14 September 2008

Pat Snowden - remembered


Patrick Snowden, a dear friend, died of a brain tumour at the age of 47 on 5 September 2008. Jack Snowden, Pat's 16 year old son, Jeb Carroll and Pat's brother, Peter, each gave magnificent eulogies for Pat at his funeral service on the morning of 12 September 2008. This is the text of the brief remembrance I gave later that day at his wake, along with others, at the Longueville Pub in Sydney.


PATRICK JOHN SNOWDEN

Patrick was the truest of friends.


Like many here today, Pat and Tracey have been an indelible part of the fabric of our family's life for decades. My wife, Susie, met the inseparable pair at Macquarie Uni Law School. Pat gave us the most valuable wedding gift conceivable: he passed up the opportunity to play for the 1988 Club Championship at Oatlands to attend our wedding; an act of self sacrifice in the interests of friendship that was typical of him, and for which we revere him.

We have been on family holidays with the Snowdens, staying in the same apartment with all of both our families' then very young children, and Pat has volunteered to take all six of them fishing! And what's more "alone and unassisted, brought them back".

Pat and Tracy have been the bedrock of reliability, the bricks of personal responsibility and the mortar of community mindedness that many of us mortals have looked to, to help reinforce meaning in our confused lives. And Pat, by the way he lived his life, bridged a gap that is seldom bridged, except in epic poems and ballads, that between the ideal of classical manhood and the modern Aussie bloke.

He lived a life of honour, humour and virtue.

When you were with Pat it was easy to feel you could be the best person you could be, because of the living example of chosen excellence that he so unassumingly projected. He made things that are hard for many of us, like engaging optimistically with complex clerical tasks or intimidating officials, easy and natural. And the effect of his positive personality spread to all those around him.

And there's almost no where in this state and beyond that Pat hasn't been and made friends. Anywhere in fact that that now legendary old silver Toyota Cressida of his could take him. With Pat a passing encounter with the person serving him in a milkbar in Tumut or a servo in Lithgow or a baitshop in Port Stephens, could easily, and did under Pat's orchestration, become a collective discussion involving everyone in the shop, about the special qualities of the meat pies or the vanilla milkshakes or the frozen prawns being sold there. And next year, when he next passed through, he would pick up that conversation again, as if he had just ducked out for a moment, and they would remember him, often by name, and treat him like a returning prodigal son. No-one else I have known could do that with such unaffected charm, and everyone always felt the happier for it.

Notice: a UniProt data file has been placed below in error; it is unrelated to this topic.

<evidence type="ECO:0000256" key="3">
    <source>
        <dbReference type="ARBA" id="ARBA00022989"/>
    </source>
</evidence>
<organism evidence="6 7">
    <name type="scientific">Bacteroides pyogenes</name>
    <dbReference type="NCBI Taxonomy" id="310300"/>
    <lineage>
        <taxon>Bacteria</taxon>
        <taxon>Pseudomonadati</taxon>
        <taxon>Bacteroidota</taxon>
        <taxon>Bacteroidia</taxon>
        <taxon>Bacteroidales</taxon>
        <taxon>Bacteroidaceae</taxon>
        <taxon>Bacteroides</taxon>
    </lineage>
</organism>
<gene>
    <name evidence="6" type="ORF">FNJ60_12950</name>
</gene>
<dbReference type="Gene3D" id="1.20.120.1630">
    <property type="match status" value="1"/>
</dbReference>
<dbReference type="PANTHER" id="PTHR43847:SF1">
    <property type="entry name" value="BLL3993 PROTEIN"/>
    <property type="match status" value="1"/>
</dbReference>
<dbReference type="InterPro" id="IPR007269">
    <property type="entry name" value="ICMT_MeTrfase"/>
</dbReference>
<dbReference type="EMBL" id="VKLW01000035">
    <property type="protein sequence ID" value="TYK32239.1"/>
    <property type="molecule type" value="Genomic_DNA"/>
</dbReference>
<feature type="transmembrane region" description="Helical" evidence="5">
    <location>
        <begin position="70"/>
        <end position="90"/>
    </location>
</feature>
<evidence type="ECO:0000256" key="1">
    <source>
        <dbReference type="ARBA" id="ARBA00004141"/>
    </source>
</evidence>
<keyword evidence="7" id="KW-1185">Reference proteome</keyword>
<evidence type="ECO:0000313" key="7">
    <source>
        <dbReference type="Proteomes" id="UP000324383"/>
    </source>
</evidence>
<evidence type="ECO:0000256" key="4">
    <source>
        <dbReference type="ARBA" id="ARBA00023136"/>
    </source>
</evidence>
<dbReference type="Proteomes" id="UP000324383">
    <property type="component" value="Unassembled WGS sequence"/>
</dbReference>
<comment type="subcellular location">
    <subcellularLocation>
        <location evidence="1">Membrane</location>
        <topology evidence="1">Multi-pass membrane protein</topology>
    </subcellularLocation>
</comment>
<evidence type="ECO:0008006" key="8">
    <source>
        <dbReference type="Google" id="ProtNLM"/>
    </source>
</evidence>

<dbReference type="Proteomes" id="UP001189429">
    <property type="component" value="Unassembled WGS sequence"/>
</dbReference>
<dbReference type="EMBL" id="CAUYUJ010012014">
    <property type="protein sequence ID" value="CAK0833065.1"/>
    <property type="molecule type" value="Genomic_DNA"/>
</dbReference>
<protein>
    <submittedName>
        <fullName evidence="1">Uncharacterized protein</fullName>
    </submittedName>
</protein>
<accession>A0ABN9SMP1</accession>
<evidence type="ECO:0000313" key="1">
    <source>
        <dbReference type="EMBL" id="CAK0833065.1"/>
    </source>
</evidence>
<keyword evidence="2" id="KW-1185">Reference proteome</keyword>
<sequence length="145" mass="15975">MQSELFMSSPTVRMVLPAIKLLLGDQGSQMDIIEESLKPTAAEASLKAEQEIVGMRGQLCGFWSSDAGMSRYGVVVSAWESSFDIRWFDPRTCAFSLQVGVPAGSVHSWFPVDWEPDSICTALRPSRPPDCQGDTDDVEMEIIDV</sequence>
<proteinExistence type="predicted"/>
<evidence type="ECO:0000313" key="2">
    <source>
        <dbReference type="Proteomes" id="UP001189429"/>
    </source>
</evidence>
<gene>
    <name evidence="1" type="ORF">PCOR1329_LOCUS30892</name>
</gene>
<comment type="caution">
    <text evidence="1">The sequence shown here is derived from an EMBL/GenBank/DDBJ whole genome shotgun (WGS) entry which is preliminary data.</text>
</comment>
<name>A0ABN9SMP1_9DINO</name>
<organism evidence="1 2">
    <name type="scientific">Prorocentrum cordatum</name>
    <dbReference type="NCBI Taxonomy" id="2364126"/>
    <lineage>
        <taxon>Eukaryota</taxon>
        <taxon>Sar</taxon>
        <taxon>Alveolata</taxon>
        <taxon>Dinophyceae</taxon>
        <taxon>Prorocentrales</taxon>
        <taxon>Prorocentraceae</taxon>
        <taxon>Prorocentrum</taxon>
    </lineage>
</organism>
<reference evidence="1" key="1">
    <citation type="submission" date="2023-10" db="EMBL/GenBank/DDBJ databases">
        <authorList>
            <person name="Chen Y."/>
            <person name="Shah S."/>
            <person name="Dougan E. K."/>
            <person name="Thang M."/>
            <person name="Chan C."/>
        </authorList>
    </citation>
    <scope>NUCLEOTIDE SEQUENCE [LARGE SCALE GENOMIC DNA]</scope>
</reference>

My fondest memories of Pat are goatbusting. Many fellow goatbusters are here today, and although we have not all met before, we all know each other. Patrick has sent us all photos and emails of his many expeditions with each of us, and we have heard him tell the stories. I went goatbusting with him and his son Jack and and my boy, John, on trips to the hills west of Mudgee. Pat, whose call sign on our two way radios was "Goatbuster 1", always made a special point of looking out for John. He mentored him and Jack subtlety; demonstrating by his actions the delayed rewards of discipline, meticulous preparation, focus on the task and the importance of consistency and follow through.

Pat simply loved scrambling up and down that steep rocky country chasing goats. He was plotting their downfall from the moment he woke; musing on their whereabouts aloud even whilst doing his ridiculous but invariable morning stretch routine. We spent hours scouring rocky outcrops and ridges with binoculars, and then painstakingly stalking goats spotted on some distant hillside, for up to half a day or more, implementing his carefully laid plans that, often as not, came to nothing, but of which we never tired, so engrossing was the company and the task. Friendships formed in such adventures never wane, even when like me you are a lousy shot and your companions are such fine marksmen.

For Pat knew a thing or two about trajectories. He was a single figure handicapper at Concord, Oatlands and Cromer, but he still had time for hackers like me. And a round of golf with Pat was one of life's great pleasures, as all those who have had that privilege will testify.

But he lives on. He lives on in Lucy's beauty and intelligence; in Jack's competence and sense of honour and in Hannah's generosity and graciousness. And above all he loves on in Tracey's love.
And he lives on in the hearts of each of us, whose lives he touched.

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